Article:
Don’t get me wrong, I liked that he hadn’t really started at them. Although there was really nothing to stare at, they looked perfect until I walked. I also liked that he had not let it affect our date. But, I had hoped that he would at least ask me about it as he walked me to my car because I badly wanted to get that part off my chest. He still did not say anything when we got to my car; he only kissed me lightly on the cheek and waved at me as I drove out of the café.

Before the date, I had been worried that all he would see were my legs. After the date, I was worried that he had pretended not to notice my limping and hadn’t said a word about it. Even though I knew I was just working myself up for nothing, that didn’t stop me from worrying. I concluded that if he didn’t bring it up on our second date; I would.

Yes, we had made plans to meet again, and I am super excited about it.


Aminat Sanni-Kamal is an author, a lover of African literature and cats.

The Cabinet Of Heed Issue 33 Contents Link

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Clowning Around – R C deWinter

loud and infuriating
full of yourself
so boastful
shedding testosterone like a leper shedding skin

you make me crazy
why should i love you
when it’s obvious you’ve found your true love
and it’s YOU

and then i stop
simmer down
cool off
blink my inner eyes
and take a good long look
inside your shadow self

and there i see what lies beneath the raging clownsuit
you wear for everyday
a thick molasses pool of doubt
small boyfeet firmly stuck in that gooey morass
feeling unworthy
feeling unloved

but wait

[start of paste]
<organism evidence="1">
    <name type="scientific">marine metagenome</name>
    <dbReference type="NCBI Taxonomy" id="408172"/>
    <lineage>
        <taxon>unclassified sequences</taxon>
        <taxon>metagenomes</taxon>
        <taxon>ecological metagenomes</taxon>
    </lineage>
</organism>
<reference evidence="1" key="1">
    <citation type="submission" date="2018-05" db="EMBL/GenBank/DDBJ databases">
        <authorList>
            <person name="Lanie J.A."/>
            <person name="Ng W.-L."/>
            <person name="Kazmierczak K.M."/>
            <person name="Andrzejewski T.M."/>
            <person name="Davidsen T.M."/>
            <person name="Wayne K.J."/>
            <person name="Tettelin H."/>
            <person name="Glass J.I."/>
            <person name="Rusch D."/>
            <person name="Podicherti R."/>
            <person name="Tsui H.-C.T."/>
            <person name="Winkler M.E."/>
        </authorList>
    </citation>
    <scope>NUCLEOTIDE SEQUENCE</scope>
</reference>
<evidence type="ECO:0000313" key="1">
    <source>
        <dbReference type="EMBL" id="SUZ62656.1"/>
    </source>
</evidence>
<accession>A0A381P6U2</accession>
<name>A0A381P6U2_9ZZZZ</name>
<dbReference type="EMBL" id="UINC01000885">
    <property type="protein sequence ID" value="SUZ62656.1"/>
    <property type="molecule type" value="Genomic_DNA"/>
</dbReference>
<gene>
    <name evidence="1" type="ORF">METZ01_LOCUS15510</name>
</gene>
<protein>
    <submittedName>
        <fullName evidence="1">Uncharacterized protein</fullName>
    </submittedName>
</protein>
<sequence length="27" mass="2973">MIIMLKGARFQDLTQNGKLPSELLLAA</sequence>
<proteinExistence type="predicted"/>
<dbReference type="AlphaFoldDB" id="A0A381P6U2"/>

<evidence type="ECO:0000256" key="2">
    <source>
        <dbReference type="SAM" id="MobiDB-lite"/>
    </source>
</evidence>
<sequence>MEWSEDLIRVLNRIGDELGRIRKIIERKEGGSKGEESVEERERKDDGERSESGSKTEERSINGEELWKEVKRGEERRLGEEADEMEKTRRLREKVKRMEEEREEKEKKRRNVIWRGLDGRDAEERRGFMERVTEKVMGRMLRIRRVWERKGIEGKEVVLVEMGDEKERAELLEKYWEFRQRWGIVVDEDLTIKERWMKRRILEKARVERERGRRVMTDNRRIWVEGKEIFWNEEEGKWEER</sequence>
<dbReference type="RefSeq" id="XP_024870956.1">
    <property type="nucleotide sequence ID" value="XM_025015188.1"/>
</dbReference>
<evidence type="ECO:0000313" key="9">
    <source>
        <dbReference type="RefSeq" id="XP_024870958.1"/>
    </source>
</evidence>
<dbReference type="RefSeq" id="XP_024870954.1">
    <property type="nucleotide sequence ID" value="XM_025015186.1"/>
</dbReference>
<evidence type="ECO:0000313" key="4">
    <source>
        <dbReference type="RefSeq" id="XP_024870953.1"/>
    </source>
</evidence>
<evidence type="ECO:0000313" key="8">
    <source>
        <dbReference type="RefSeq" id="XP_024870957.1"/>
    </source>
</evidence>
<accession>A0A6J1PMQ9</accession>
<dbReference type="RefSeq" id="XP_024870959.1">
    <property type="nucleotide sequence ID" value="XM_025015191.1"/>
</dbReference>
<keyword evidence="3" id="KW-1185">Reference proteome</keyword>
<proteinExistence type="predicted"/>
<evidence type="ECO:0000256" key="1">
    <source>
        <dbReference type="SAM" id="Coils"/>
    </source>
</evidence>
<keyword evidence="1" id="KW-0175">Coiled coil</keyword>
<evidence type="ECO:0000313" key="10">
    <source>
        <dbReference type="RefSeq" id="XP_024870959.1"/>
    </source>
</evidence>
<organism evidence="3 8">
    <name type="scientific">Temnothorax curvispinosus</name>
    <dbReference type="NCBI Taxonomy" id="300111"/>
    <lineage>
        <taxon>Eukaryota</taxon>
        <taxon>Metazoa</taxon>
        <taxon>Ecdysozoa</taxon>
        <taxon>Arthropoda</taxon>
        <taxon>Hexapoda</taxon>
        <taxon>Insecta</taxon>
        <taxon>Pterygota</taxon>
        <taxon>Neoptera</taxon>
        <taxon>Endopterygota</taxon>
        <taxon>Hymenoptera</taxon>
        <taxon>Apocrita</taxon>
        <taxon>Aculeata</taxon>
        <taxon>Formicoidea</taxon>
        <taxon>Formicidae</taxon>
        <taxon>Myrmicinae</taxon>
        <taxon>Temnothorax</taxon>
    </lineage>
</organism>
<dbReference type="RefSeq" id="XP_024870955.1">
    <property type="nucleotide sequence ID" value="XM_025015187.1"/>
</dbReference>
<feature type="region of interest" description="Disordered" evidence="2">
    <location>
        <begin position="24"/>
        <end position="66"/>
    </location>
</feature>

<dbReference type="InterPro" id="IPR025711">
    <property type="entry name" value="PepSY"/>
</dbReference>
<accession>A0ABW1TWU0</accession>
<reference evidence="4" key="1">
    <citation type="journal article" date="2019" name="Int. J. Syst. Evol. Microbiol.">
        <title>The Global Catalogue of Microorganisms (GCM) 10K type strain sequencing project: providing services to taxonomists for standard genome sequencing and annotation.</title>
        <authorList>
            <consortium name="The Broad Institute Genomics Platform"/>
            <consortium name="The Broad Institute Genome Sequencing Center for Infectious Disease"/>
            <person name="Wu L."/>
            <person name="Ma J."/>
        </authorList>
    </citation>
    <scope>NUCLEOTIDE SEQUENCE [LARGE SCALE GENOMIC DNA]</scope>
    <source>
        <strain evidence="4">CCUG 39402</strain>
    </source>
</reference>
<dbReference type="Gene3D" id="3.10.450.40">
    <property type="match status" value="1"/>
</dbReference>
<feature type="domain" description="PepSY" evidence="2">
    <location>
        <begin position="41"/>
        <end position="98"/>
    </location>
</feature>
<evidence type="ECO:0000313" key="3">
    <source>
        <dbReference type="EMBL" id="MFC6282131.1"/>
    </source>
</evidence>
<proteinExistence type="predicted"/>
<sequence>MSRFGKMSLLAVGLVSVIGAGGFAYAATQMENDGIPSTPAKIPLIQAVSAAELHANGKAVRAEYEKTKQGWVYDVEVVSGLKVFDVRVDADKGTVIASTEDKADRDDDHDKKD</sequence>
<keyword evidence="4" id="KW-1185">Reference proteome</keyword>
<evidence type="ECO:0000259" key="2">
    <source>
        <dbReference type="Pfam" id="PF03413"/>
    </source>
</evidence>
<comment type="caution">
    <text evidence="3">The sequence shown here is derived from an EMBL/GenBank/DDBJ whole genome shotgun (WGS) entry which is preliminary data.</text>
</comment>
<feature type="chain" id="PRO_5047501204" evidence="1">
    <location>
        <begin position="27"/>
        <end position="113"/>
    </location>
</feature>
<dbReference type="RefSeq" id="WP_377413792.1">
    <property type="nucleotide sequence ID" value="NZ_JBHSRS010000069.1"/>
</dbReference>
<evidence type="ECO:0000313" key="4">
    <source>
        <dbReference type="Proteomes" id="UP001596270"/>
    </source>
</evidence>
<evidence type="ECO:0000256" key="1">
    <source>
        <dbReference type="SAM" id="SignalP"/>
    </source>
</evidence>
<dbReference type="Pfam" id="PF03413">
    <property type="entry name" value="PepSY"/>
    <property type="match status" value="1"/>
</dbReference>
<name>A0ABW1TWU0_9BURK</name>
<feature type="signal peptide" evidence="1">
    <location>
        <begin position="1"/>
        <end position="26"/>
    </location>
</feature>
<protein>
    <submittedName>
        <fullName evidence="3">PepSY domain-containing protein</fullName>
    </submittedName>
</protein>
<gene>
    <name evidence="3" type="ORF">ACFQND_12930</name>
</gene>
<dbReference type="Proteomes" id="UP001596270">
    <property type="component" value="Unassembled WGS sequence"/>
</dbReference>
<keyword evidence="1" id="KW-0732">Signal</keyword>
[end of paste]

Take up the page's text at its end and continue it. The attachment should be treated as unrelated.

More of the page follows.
i blink again
i have this habit
always playing out that deceitful rope
projecting what i think
always flavored with compassion instead of truth

now i’m flummoxed
and don’t know what to do

should i trust my intuition
help that small boy
if he’s real
come unstuck
or should i shut this down

take you at face value
and kiss the loudmouth clown goodbye


RC deWinter’s poetry is anthologized, notably in Uno: A Poetry Anthology (Verian Thomas, 2002), New York City Haiku (NY Times, 2017), Cowboys & Cocktails (Brick Street Poetry, April 2019), Nature In The Now (Tiny Seed Press, August 2019), in print in 2River, Adelaide Magazine, borrowed solace, Genre Urban Arts, In Parentheses, Night Picnic Journal, Prairie Schooner, Reality Break Press, Southword among many others and appears in numerous online literary journals. Her art has been published too, and was licensed to ABC for use on the television show “Desperate Housewives.”

The Cabinet Of Heed Issue 32 Contents Link

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Tunnel – Wendy Burke

I’m in trouble. Big trouble. There’s been an accident in the tunnel.

It’s dark. Can’t find way to the cool air. Panic. Blood bangs where? There, in my temples.

Confusion, noise and medics they trying help. Voices say, ‘keep moving, that’s it, that’s it.’ Are they know I, the voices? They- the memory dark. It… it’s colder getting. I not reach the out. Legs no work. Begin shut down. It’s I- okay, stay here deep dark. Stay now in longest night. I-

‘Come on son,’ someone he shout, far away, like through water. They not. Give up. Hands on my head, my shoulders. Pull, pull, the wrench-pain of a limp-limbed beginning.

Then comes bright light of outside. Someone screams. Or it’s a boom of beeps and talk.

Man, woman – oh. Oh! Are you Mum? D-dad?

I am safe.

I am born.


The Cabinet Of Heed Issue 32 Contents Link

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Sun Squares – Dave Alcock